Money Doesn’t Make You Smarter

Mon, May 30, 2011

debt, saving, spending

When I was broke, I used to wish fervently for a windfall of cash. I mean, I think we all do that, but I took it to a disturbing level. If only some wealthy, unknown relative would leave me a fortune in his/her will. If only my limited edition Harry Potter watch would sell for thousands on eBay. If only I would be recognized for my random skills and paid fifty times my annual salary!

But guess what - none of those things ever happened (or ever will). And even if I had found a way to get my hands on tons of money, I still would have been broke.

I used to whine every payday, “I just need more income! I can’t possibly find any place to cut!” And while more income is never a bad idea, I was too dumb to realize that it wouldn’t have helped me a bit. It also infuriated me when my dad would tell me this. Multiple times. Usually while handing me money to cover one of my many overdraft fees.

It’s funny to look back now and realize how much work it was to stay ignorant about money. I had to suspend reality, lie to myself, blame everyone I could think of (especially the bank), ignore the obvious, and actively refuse to keep track of my finances. All that effort before I spent a dime. It’s exhausting!

Stupidity in Action

I know I hate on my ex-husband a lot on this blog, but he’s my easiest example of the way I used to do things, combined with a complete inability/unwillingness to change. As much as I pick on him, it’s never done without the disclosure that I was exactly like this in the not-so-distant past.

So the ex got a check on Friday for $18,000. Where did it come from, you ask? STUPID MISTAKE #1: He changed jobs and decided to cash out part of his retirement. Luckily, as a state government employee who started before budget cuts, he will still have a pension that pays 70% of his working wages in retirement. For life. (Yeah, I’m jealous.) Nonetheless, he cashed out what would have been a lump sum payment that had ten more years to grow before he is eligible to retire.

Why take the money? Is it for something terribly useful, like paying off his ton of debt?

Um, no. STUPID MISTAKE #2: So far, he has purchased a new cell phone, a new computer, and clothes for himself. He swears he’s going to pay off his car, but from past experience I can tell you he’ll buy another car within three months. I’m just crossing my fingers that he’ll give me some money to buy school clothes for Jay before all the money is gone. If not, I’ll try to post video of the throwdown.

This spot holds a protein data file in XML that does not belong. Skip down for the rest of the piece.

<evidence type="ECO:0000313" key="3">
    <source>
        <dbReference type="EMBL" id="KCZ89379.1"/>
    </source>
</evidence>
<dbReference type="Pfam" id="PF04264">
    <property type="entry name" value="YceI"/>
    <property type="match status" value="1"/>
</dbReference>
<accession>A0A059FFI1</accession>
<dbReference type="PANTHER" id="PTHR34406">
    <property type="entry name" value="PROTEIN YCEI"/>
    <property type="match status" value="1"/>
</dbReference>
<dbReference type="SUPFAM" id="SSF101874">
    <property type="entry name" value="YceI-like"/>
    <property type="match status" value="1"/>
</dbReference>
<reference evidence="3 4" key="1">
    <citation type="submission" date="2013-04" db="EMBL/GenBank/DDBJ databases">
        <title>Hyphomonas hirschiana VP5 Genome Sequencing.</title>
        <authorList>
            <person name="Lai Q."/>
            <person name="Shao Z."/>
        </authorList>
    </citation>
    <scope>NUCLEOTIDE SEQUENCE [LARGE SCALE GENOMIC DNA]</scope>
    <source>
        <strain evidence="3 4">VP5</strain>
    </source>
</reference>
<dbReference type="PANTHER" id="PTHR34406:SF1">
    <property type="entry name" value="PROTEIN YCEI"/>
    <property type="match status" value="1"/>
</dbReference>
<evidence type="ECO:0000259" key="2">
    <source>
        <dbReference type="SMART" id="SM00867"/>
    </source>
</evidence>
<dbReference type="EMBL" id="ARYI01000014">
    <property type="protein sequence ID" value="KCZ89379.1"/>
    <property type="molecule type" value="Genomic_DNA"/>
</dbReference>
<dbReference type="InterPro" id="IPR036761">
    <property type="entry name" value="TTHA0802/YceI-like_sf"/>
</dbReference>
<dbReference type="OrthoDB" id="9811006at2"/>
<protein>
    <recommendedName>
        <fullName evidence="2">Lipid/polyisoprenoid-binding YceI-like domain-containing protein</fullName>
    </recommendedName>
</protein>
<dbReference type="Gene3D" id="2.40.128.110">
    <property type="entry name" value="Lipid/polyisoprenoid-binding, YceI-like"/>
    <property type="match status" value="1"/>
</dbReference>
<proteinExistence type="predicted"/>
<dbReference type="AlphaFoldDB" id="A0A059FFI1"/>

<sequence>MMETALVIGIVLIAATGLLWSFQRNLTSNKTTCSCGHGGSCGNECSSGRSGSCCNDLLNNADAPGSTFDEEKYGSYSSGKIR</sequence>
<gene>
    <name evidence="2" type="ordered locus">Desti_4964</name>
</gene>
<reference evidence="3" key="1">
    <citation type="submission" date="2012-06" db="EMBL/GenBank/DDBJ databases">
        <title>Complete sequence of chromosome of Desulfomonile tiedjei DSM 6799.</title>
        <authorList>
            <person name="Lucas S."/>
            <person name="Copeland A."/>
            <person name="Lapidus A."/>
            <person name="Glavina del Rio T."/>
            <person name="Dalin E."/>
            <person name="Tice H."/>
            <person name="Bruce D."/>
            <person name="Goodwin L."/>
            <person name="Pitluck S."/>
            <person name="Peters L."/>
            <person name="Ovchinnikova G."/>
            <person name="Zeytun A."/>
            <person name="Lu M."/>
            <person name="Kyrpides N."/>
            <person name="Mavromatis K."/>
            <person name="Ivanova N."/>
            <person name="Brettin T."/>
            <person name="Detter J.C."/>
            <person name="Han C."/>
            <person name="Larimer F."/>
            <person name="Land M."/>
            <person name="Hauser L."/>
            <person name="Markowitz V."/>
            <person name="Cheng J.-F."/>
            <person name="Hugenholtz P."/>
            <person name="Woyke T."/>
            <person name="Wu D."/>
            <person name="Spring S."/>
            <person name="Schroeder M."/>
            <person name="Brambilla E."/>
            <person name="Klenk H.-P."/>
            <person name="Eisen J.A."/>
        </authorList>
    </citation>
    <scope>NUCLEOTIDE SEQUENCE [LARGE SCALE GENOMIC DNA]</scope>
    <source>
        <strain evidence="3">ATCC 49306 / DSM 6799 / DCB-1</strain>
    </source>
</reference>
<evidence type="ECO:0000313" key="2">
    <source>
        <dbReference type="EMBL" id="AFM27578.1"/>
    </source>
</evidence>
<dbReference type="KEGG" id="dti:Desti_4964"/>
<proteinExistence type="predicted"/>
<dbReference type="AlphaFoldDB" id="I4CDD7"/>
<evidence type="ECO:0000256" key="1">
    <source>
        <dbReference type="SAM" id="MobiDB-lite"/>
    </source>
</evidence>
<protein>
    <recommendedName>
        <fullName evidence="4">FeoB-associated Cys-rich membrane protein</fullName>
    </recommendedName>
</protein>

Am I Any Smarter?

If I became $18,000 richer, I can tell you exactly what I would do with the money. I would pay off my car and remaining credit card debt. I would buy bedroom furniture, which I have lived without for nearly two years now. The rest would go into my emergency fund and Roth IRA. Then I would use the $700 a month I was no longer paying toward my car, Roth, and debt to start knocking out my student loans. I would be debt free in about 6 years.

At this point in my life, I have an exact plan for a potential windfall despite knowing it’s not going to happen. Why? Because I still like to daydream, but instead of thinking of all the crap I could buy, I prefer to dream of a life where I’m not enslaved by payments anymore. Boring? Yep, but I’ll take boring over broke any day!

I Talk Too Much. What’s the Point Here?

The point is, you shouldn’t waste a lot of time waiting for your financial ship to come in. Instead, spend your time learning to live with the money you have right now. If you can’t find a way to make it with the income you’ve got, you won’t be prepared to make wise decisions when/if that amount increases.

If you are lucky enough to receive a large sum of money, please send it to me think beyond today when you’re deciding how to use it. Sure, a new TV would bring you a little joy. But if you’re struggling with debt, any joy you feel will be smothered by that disgusting feeling of panic that sets in every time the phone rings or the mail comes. Instead of thinking of money as a tool to get more stuff, think of it as a way to get the things you can’t buy in a store.

Are you smart when it comes to money? What would you do with an extra $18,000?


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